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CD7 Antibodies

The CD7 protein, encoded by the CD7 gene, is a transmembrane glycoprotein primarily expressed on T cells and natural killer (NK) cells. The CD7 gene is on chromosome 17q25 and encodes a protein comprising approximately 240 amino acids, resulting in a molecular weight of around 27 kDa. CD7 undergoes various post-translational modifications, including phosphorylation and glycosylation, which are essential for its function. As a membrane protein, CD7 is crucial in T-cell and NK cell development, activation, and adhesion. It is involved in immune cell signaling and interactions with other immune cells and antigen-presenting cells. CD7 expression is observed in various lymphoid tissues, such as the thymus, spleen, and lymph nodes, as well as in circulating T cells and NK cells. The expression of CD7 is regulated during lymphocyte development and activation, influenced by various factors, including cytokines and antigen stimulation. 

CD7 expression has diagnostic and prognostic value in certain diseases, particularly hematologic malignancies. In the context of T-cell acute lymphoblastic leukemia (T-ALL), CD7 expression is commonly used as a diagnostic marker. The presence of CD7 on leukemic blasts helps distinguish T-ALL from other types of leukemia, aiding in accurate disease classification and treatment planning. Additionally, CD7 expression levels may provide prognostic information in T-ALL, with higher CD7 expression associated with more aggressive disease and poorer treatment outcomes. In other hematologic malignancies, such as T-cell lymphomas, CD7 expression may also serve as a diagnostic marker and contribute to disease stratification. However, the prognostic significance of CD7 expression in these diseases may vary depending on various factors, including disease subtype and treatment response.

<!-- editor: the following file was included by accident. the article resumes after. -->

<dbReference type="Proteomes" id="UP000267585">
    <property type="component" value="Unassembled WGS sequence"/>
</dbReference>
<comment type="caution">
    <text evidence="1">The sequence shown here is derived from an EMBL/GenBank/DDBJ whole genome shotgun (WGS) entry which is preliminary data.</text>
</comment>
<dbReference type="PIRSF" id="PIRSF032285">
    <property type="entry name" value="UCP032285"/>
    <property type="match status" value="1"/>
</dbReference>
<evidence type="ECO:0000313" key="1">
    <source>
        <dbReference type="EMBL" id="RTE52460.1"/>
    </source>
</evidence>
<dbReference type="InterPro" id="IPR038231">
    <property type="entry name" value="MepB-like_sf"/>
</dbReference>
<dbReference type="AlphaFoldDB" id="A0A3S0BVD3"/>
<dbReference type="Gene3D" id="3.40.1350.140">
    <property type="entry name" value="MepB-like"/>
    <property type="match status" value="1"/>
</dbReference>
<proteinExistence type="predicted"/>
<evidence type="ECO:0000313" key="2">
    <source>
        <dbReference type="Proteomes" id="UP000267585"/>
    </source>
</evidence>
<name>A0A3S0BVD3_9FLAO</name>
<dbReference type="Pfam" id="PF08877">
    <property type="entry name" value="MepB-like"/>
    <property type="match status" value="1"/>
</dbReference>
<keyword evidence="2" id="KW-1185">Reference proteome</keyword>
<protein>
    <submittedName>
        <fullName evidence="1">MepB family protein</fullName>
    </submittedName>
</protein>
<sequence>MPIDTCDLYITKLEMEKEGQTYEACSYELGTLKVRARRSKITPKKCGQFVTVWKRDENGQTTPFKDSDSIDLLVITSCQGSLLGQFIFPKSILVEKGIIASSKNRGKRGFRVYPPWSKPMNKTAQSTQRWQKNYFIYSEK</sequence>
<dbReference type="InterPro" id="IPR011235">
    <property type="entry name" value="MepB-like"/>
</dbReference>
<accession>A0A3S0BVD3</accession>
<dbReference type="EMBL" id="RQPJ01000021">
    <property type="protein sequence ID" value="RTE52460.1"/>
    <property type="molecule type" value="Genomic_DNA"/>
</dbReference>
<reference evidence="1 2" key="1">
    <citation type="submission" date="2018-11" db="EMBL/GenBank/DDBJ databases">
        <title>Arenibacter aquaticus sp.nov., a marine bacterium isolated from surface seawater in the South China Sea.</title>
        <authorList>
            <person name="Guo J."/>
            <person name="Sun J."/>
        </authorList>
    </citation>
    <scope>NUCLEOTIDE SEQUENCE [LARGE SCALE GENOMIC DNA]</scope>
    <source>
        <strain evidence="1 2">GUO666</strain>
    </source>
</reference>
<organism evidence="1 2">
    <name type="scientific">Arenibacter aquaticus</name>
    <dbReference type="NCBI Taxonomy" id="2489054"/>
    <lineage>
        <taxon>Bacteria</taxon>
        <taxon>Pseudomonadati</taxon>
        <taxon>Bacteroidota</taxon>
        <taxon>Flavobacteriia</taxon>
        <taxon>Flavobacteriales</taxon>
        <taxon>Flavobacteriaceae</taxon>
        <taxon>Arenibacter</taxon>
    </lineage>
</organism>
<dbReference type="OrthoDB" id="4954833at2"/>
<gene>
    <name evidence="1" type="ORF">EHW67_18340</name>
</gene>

A recent study reported about an anti-CD7 antibody-drug conjugate (ADC) named J87-Dxd for T-ALL treatment. In vitro assays demonstrated significant antitumor activity. In vivo studies using T-ALL mouse models showed an 80% survival rate. Thus, targeting CD7 may be a promising therapeutic approach for T-ALL and other CD7-expressing tumors.

NeoBiotechnologies offers a variety of antibodies against CD7 that have been validated for flow cytometry, immunofluorescence, immunohistochemistry, and Western blotting. Additionally, we hold exclusive rights to CD7 antibodies available for licensing or collaboration [https://www.neobiotechnologies.com/gene-name/cd7/].


T-cell antigen CD7, GP40, T-cell leukemia antigen, T-cell surface antigen Leu-9, TP41, GP40; Leu9; p41; T-cell leukemia antigen; T-cell surface antigen Leu-9; Tp40; TP41

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Apoptosis, Autophagy, Breast Cancer, Cancer, Cardiovascular, Cell Biology, Cellular Markers and Tags, Developmental Biology, Endocrine, Epigenetics, Gastrointestinal Tract, Hypoxia, Immuno Oncology, Immunology, Kidney, Lymphatic, Metabolism, Microbiology, Muscle, Neuroscience, Pancreatic Cancer, Prostate Cancer, Skin, Stem Cell, AKT Signaling, Angiogenesis, Articular Cartilage Extracellular Matrix, B Cell Markers, Basal Cell Marker, BBB VCAM-1 Signaling, Bladder Cancer, Cardiac Stem Cells, Colon Cancer, Complement System, CTLA-4 blockade immunotherapy, Cytokine Signaling, Defective Intrinsic Apoptosis, Dendritic Cell Marker, Endothelial Cell Marker, Hematopoietic Stem Cells, Immune checkpoint, Infectious Disease, Lung Cancer, MAPK Signaling, Mast Cell Marker, Mesenchymal Stem Cell Differentiation, Mitochondria Marker, Neural Stem Cells, Neuroinflammation, Nuclear Marker, Ovarian Cancer, PD-1 blockade immunotherapy, Signal Transduction, Stem Cell Differentiation, Transcription Factors

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We hold Exclusive rights to 10,000 recombinant and hybridoma antibody products, available for Licensing or Collaboration.